Heinz Wolfgang Schnaufer was born in Calw, Baden-Württemberg on 16 February 1922. After expressing the wish to become a flying officer he joined the Luftwaffe in November 1939 and later flew with Nachtjagdgeschwader I. Between June 1942 and March 1945 he shot down a confirmed total of 121 British bombers during 164 night missions. He flew his operations from Venlo and Leeuwarden and later became the "Night Ghost of St. Trond" as he was known by the British aircrews. On 16 October 1944 he was awarded the highest military award, the Knight's Cross with Oak Leaves, Swords and Diamonds, after attaining 100 night victories. Schnaufer remained a prisoner of war until November 1945 and his Bf 110 was displayed in London's Hyde Park (its tail with 121 markings can still be seen in the Imperial War Museum).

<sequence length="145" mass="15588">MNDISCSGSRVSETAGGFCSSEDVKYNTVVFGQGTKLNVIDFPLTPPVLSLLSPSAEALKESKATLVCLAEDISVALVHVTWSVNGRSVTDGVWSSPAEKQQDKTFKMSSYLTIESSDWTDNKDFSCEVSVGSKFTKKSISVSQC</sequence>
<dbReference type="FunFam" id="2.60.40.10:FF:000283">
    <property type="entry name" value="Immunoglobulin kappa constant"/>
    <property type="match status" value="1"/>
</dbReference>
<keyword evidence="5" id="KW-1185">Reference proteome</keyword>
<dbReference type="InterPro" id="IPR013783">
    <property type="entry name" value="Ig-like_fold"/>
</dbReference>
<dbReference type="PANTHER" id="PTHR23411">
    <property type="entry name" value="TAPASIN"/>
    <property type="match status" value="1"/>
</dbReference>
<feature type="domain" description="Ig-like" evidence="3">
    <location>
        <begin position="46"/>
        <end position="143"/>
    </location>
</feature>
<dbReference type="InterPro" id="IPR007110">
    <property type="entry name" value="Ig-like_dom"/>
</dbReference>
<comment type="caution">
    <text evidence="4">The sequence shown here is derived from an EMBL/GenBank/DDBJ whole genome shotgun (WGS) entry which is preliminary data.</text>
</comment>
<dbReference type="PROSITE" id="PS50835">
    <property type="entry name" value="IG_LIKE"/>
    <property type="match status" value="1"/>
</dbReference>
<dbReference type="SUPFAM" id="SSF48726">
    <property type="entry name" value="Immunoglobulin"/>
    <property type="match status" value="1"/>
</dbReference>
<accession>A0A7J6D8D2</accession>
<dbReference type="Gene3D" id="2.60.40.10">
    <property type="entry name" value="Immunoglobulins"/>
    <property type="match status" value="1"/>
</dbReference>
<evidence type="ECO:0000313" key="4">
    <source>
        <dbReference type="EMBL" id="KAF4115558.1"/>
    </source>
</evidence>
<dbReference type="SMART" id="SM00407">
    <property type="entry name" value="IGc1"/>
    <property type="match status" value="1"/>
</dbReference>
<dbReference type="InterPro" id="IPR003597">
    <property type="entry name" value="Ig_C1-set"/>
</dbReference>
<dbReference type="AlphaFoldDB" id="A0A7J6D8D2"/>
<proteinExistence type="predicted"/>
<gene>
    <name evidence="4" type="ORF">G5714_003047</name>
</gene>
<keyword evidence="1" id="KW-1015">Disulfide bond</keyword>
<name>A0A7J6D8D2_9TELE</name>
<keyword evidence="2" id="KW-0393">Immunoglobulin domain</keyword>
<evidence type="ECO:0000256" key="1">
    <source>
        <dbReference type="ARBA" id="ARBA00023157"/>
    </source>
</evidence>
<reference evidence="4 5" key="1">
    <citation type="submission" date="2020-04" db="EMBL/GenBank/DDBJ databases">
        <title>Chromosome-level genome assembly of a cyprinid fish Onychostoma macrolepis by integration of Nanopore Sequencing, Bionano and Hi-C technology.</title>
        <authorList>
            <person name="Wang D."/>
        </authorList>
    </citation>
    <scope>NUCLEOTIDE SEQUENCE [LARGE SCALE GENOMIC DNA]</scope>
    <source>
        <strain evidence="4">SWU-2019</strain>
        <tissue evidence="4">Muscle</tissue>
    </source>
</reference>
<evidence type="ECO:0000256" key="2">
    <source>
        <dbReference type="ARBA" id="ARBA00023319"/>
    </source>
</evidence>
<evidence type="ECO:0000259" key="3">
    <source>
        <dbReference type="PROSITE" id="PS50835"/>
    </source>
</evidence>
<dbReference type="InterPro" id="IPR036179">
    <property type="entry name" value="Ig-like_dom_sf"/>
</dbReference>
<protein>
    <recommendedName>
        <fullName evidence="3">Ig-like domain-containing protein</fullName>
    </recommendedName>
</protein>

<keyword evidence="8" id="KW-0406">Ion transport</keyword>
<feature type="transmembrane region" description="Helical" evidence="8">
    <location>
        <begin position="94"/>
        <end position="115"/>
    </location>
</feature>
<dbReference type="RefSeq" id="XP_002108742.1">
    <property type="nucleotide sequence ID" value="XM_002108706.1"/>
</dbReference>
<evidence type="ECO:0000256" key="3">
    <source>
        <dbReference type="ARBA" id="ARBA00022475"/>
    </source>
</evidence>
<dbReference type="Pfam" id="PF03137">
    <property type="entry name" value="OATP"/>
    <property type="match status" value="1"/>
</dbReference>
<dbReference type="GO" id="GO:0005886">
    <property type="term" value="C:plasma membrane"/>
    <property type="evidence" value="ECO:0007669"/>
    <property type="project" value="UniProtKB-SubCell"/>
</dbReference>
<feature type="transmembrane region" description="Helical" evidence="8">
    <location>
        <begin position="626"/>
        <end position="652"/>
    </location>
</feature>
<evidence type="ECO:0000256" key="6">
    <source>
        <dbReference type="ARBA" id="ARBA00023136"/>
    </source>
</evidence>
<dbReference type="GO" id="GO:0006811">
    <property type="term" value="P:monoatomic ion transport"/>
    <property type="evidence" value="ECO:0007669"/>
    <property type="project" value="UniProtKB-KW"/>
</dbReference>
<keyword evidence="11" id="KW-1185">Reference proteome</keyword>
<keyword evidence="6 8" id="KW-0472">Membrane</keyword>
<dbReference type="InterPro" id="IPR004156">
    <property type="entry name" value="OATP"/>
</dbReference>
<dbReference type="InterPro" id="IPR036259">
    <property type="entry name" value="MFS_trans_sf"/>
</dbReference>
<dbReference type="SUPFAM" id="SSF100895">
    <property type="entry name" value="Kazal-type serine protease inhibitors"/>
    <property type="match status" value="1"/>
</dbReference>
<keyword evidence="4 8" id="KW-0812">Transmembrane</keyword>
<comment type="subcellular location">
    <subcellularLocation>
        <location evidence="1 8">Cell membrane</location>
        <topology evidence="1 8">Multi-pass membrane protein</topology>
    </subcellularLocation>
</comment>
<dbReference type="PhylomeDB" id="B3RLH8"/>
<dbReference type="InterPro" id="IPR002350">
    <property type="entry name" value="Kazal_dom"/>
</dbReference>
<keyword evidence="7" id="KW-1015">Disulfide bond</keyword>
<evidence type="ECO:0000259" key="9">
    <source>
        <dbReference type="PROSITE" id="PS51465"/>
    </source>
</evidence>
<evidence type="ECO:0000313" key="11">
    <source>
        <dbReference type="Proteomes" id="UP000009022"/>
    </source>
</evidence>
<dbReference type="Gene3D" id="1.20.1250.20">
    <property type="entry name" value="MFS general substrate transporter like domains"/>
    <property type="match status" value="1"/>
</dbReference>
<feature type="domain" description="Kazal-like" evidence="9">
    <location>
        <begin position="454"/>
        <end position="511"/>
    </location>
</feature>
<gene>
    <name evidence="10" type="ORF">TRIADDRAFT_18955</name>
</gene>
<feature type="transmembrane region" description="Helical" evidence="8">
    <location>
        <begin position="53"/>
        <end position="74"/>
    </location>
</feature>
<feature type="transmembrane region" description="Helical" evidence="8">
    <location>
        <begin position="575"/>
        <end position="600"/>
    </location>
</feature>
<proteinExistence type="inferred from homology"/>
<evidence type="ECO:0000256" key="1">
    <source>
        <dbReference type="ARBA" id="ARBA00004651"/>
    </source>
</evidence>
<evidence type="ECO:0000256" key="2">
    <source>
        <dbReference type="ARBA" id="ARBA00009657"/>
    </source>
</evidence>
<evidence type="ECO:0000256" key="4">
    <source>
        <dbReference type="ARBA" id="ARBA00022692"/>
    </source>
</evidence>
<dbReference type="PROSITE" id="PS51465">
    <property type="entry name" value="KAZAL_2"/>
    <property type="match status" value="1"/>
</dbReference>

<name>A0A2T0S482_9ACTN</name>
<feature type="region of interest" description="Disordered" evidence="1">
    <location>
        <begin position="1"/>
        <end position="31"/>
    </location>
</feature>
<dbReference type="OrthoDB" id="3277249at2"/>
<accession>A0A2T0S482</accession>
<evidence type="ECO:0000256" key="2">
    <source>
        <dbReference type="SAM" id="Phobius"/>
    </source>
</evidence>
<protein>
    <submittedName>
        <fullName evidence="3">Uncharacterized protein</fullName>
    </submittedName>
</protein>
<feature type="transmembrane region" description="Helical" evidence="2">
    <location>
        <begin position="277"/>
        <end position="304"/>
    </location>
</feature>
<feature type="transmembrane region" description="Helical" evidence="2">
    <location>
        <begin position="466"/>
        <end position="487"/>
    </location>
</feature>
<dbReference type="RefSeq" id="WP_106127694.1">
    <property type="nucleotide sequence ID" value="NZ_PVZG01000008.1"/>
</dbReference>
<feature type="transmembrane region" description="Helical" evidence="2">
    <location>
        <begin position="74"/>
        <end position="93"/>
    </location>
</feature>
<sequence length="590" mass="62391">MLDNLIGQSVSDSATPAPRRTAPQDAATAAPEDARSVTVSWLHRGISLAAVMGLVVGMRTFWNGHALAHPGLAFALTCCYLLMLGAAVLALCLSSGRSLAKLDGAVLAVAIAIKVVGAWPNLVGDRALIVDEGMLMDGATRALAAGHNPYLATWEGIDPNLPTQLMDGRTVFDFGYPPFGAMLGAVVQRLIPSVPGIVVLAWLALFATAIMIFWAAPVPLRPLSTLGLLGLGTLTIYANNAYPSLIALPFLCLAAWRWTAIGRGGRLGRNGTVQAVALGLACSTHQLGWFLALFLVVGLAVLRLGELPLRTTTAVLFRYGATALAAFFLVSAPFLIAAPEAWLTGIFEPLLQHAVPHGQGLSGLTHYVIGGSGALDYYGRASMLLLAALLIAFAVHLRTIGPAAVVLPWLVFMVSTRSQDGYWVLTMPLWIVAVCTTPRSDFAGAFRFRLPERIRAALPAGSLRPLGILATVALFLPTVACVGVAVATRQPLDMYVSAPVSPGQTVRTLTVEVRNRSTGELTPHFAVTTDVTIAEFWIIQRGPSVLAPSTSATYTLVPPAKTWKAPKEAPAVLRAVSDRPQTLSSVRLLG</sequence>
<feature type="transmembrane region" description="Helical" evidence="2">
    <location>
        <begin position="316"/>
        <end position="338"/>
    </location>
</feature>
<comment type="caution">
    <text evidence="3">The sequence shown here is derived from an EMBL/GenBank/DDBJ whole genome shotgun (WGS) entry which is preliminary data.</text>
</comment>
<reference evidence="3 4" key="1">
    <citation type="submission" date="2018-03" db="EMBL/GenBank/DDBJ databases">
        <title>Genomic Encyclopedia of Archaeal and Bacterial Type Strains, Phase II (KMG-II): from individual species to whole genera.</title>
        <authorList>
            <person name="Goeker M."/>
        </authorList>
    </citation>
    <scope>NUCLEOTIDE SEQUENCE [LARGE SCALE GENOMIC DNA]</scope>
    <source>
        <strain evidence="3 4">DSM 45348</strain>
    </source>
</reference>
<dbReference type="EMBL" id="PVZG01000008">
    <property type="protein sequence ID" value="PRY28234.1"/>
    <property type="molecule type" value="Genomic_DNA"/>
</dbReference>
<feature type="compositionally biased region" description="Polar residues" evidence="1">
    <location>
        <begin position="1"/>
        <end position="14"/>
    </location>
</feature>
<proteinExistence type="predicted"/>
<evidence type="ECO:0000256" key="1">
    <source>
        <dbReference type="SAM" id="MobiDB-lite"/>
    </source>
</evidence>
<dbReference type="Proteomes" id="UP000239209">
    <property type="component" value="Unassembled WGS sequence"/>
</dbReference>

Schnaufer had lived for just five years after the end of the war, and was only 28 years old, when death, from which he had miraculously escaped during years of uninterrupted operational combat, claimed him at last. After returning from captivity in Great Britain he took over his parents' wine merchandise shop in Calw. On 13 July 1950 Schnaufer was on a wine buying tour in southern France when he was involved in a car accident between Bordeaux and Biarritz. A lorry driver had taken his right of way and Heinz Wolfgang Schnaufer passed away two days later. His remains were take back to Calw where he found his final place of rest.
The inscription on his gravestone reads:
Here rests the best and undefeated night fighter of the Second World War, Major and Geschwaderkommodore Heinz Wolfgang Schnaufer, 1922 - 1950
Followed by a short piece of verse:
Thee would I salute in the
threshing of thy wings,
Text and pictures: copyright by Gerhard Schnecke, 2001
The Graves of World War II Personalities